Friday, April 25, 2008

The silliness of philosophy

In Peter Unger's Beyond Inanity, he makes a point of saying that the claims he's attacking are guilty of being insubstantial, not silly. However, it strikes me that an awful lot of what gets done in philosophy is silly. I've even suggested that philosophy is so silly, that an obviously silly paper is actually an improvement over one that tries to hide its silliness.

What, exactly, is the problem? I can think of at least two things:

First, there's a tendency to want to be rigorous, sophisticated, and scientific, and this leads philosophers to invent technical concepts and apply them in situations where they serve no purpose. Take, for example, the concept of a possible world. A possible world is basically a possible situation, except that its emphasized that it is a "maximal" situation, including or excluding every detail that the world might possibly have. Sometimes, it's a useful concept. Sometimes you want to imagine a hypothetical world exactly like ours, except for a short list of very specific changes. Or sometimes, you want to imagine a world with a very small number of objects and nothing else. That's all okay. (Or at least not as bad as what I want to complain about here.)

However, philosophers have fallen in love with the concept of possible worlds, and begin invoking the concept in situations where it's useless or counter-productive. Situations where, most importantly, they aren't really concerned to have every detail fixed. For example, last semester in philosophy of mind we encountered a theory of the relationship between mind and matter (I think it was called "global supervenience") that was explained in terms of possible worlds. It turned out that an immediate consequence of the theory was that the position of a hydrogen atom in a distant galaxy might be vitally important in determining our mental states (thanks in part to possible worlds emphasizing the idea of every detail being fixed). And this is a theory which philosophers had seriously put forth. They never meant to say something so absurd, but did so because they got using technical concepts when they didn't need them.

Another example in this problem is adequately summed up in the second quotation in this post. Basically: philosophers wasting a lot of time on the nature of a certain claim, when all that mattered is whether it's true.

The other thing that's silly about philosophy: philosophers taking themselves way to seriously. For example, in the metaphysics class I'm taking right now, we basically spent over a week discussing the transporters from Star Trek. This was done with minimal self-awareness and irony. Now, debates on Star Trek message board about what this or that piece of technology would really be like can get quite heated (or so I've heard). However, Trekkies are at least capable of keeping the MST3K mantra stuck somewhere in the back of their minds, even if it's at the bottom of a chest in the attic of their brains, with the path to said chest blocked by a pile of lamps, coat hangers, and bicycles. The point is, it's there, they know it's just TV. In philosophy, however, there is no equivalent to the realization that it's just TV. It's serious business. And that makes all the discussions feel very off.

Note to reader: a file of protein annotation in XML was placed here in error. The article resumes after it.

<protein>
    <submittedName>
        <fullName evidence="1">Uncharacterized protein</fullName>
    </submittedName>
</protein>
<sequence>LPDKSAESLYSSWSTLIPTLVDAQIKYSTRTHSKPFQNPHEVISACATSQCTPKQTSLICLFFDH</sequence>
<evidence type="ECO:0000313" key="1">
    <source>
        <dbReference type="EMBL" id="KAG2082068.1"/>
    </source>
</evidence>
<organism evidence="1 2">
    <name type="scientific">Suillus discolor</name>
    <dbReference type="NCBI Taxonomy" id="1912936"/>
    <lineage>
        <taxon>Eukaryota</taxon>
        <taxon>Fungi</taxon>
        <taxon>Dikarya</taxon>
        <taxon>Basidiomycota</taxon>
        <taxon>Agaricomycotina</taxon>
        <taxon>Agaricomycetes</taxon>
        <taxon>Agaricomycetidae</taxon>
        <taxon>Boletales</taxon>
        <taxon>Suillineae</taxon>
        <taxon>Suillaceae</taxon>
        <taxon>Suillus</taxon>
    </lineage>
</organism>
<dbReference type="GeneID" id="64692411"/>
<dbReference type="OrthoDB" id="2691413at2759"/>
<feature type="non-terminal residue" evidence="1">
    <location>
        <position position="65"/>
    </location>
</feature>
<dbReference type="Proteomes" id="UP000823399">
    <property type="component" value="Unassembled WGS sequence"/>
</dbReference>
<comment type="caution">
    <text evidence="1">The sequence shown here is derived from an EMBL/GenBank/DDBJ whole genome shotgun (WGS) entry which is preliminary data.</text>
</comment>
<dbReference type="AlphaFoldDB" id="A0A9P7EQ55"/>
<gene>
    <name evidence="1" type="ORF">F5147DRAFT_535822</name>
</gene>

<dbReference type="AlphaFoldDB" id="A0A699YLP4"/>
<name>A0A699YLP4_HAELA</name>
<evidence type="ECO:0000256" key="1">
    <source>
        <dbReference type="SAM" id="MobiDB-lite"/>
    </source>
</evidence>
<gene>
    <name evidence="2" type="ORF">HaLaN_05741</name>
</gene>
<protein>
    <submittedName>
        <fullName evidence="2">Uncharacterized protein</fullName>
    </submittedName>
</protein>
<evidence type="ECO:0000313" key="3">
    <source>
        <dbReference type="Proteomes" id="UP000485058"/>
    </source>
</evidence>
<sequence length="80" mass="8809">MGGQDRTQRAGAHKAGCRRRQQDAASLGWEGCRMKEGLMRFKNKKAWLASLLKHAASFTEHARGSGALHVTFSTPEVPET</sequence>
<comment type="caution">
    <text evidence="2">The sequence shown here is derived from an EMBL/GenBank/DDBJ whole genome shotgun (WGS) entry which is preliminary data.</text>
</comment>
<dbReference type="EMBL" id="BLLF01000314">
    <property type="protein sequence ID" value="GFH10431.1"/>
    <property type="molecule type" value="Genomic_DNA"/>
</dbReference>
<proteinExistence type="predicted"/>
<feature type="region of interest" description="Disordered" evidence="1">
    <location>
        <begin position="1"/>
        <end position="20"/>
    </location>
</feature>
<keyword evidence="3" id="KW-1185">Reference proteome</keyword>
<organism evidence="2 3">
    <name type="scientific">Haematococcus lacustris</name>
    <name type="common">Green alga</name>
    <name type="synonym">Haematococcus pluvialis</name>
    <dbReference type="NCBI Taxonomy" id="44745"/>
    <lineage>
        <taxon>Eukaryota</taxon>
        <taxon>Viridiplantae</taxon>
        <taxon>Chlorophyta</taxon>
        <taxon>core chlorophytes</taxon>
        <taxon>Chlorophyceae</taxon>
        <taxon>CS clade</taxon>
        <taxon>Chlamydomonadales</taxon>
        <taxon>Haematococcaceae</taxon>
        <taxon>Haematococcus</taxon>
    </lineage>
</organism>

Preston said...

Ok, a few things.
Firstly, I think your criticisms are somewhat spot-on. But there are a lot of philosophical problems which I think you would not take at all seriously which I would...I am getting this from your general attitude in this post and others, but not from anything explicitly said.
Second, about your claim of "philosophers wasting a lot of time on the nature of a certain claim, when all that mattered is whether it is true." --Well, a lot of analytic philosophy is language, and the logic of language, so the nature of all claims is of importance. I think the reason this isn't so bad is because picking apart the nature of a certain claim, though seemingly unimportant at a certain moment, can become important. Don't you think it was this type of attitude that discovered the de dicto/de re distinction, for example?
Third, on philosophers taking themselves too seriously--well, you must be hanging out with the wrong philosophers. Because the professors and students I know realize the absurdity and irrelevance of many philosophical arguments. The only field I've gotten in a seriously emotional argument about was ethics, and, well, that makes a lot of sense.
To anticipate an objection: "If so many philosophical arguments are absurd and irrelevant, why are we wasting our time on them?" --Well, because philosophy helps us think and approach problems in new ways, discover the logic of our language, how to express what we mean in a more precise way, avoid fallacious inductions and lines of reasoning, gain a healthy skepticism, etc. etc.
And you often bash thought experiments...but it was a thought experiment that sprang the theory of relativity. My point is that thinking critically and precisely about things may not have an immediate positive consequence, but it can't hurt.